All posts by Ian Grieve

The Valentich Disappearance (1978)

On October 21, 1978, 20-year-old Frederick Valentich disappeared while piloting a Cessna light aircraft over Australia. He was supposed to land at King Island, pick up a few friends, and return to Moorabbin Airport, but during his flight, he reported to air traffic control that a strange aircraft was flying close above him. No trace of Valentich or his aircraft was ever found, prompting some to speculate that he had been captured by a UFO. What was the last thing he told flight controllers? Discuss

Source: The Free Dictionary

Pilgrimage of Our Lady of Valme

The Romeriá (pilgrimage) of Our Lady of Valme involves a cross-country pilgrimage. The image of Our Lady of Valme is kept in the parish church of Dos Hermanas, but on this day she is carried in an elaborate procession to the shrine of Valme, on a hill overlooking Seville, Spain. The cart bearing the statue of the Virgin Mary is drawn by oxen with gilded horns. The pilgrims walk behind, and it takes about three hours to reach the sanctuary. Everyone rushes inside, and the mass begins. Afterwards, there is dancing, singing and drinking until sunset, when the image is escorted back to Dos Hermanas. Discuss

Source: The Free Dictionary

Ronald McNair (1950)

A nationally recognized US physicist, accomplished saxophonist, and black belt in karate, McNair was selected to join NASA’s astronaut training program in 1978. Six years later, aboard the space shuttle Challenger, he became the second African American in space. His next trip into orbit was to take place on the same shuttle on January 28, 1986, and McNair brought his sax along for the ride, intending to be the first to record an original piece of music in space. Why did this never happen? Discuss

Source: The Free Dictionary

Knowth

Knowth is the site of a Neolithic passage grave in the valley of Ireland’s River Boyne. Built approximately 5,000 years ago, the site consists of a large mound containing two passages leading to burial chambers. This is surrounded by 17 smaller satellite tombs. Knowth contains more than a third of all the megalithic art in Western Europe, including hundreds of stones decorated with spirals, crescents, and other shapes. Why do some believe that Knowth exhibits evidence of astronomical alignment? Discuss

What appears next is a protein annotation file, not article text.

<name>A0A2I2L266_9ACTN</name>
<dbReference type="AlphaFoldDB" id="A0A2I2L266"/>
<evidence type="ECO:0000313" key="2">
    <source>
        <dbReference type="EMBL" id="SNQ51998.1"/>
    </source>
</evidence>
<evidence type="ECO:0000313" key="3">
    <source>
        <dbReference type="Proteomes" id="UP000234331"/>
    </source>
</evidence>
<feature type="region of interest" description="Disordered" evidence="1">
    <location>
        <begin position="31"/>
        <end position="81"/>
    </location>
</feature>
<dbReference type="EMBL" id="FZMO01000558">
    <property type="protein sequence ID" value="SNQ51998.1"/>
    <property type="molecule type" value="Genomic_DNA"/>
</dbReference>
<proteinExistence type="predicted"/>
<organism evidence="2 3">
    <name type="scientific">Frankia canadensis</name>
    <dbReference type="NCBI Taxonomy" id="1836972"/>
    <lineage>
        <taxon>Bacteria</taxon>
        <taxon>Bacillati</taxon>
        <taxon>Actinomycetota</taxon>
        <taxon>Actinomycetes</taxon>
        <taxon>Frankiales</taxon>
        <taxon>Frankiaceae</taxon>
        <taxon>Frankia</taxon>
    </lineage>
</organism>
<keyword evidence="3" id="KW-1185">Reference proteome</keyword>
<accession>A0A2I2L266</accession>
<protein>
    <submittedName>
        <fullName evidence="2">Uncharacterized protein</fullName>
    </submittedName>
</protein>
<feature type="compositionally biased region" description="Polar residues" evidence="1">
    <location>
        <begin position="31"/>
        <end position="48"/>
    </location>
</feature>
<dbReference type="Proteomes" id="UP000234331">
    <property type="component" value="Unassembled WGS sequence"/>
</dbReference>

Source: The Free Dictionary

The Anglo-American Convention (1818)

The Anglo-American Convention was a treaty signed in 1818 between the US and UK resolving their standing border issues and allowing for joint rights to the Oregon Country. Though it marked the beginning of improved relations between the two countries, tensions remained over the shared territory in Oregon. The British-chartered Hudson’s Bay Company had already established a trading network there and sought to exclude US fur traders. What harsh policy did they implement to ward off competition? Discuss

Source: The Free Dictionary

Georgia Peanut Festival

A harvest festival paying tribute to Georgia’s top crop is held in Sylvester, the Peanut Capital of the World—more peanuts are produced in the region around Sylvester than anywhere else in the state. This festival, which comes at the end of the peanut harvest time, began in 1964. Events of the festival include a beauty pageant to choose a Little Miss Peanut, Junior Miss Peanut, and Georgia Peanut Queen; a peanut-recipe contest for school children; clogging exhibitions; a kiddy parade and a grand parade with floats, horses, antique cars, and people dressed as peanuts. Discuss

Source: The Free Dictionary

Arthur Rimbaud (1854)

Rimbaud may have put down his pen when he was just 19 to lead an international vagabond life as a merchant and trader, but in his few years as a poet, the precocious young Frenchman managed to create a literary legacy that would have a lasting influence on the symbolists and subsequent modern poets. He put his verbal virtuosity on display in works like “The Drunken Boat,” A Season in Hell, and Illuminations. Who shot and wounded Rimbaud during one of their many lovers’ quarrels? Discuss

Source: The Free Dictionary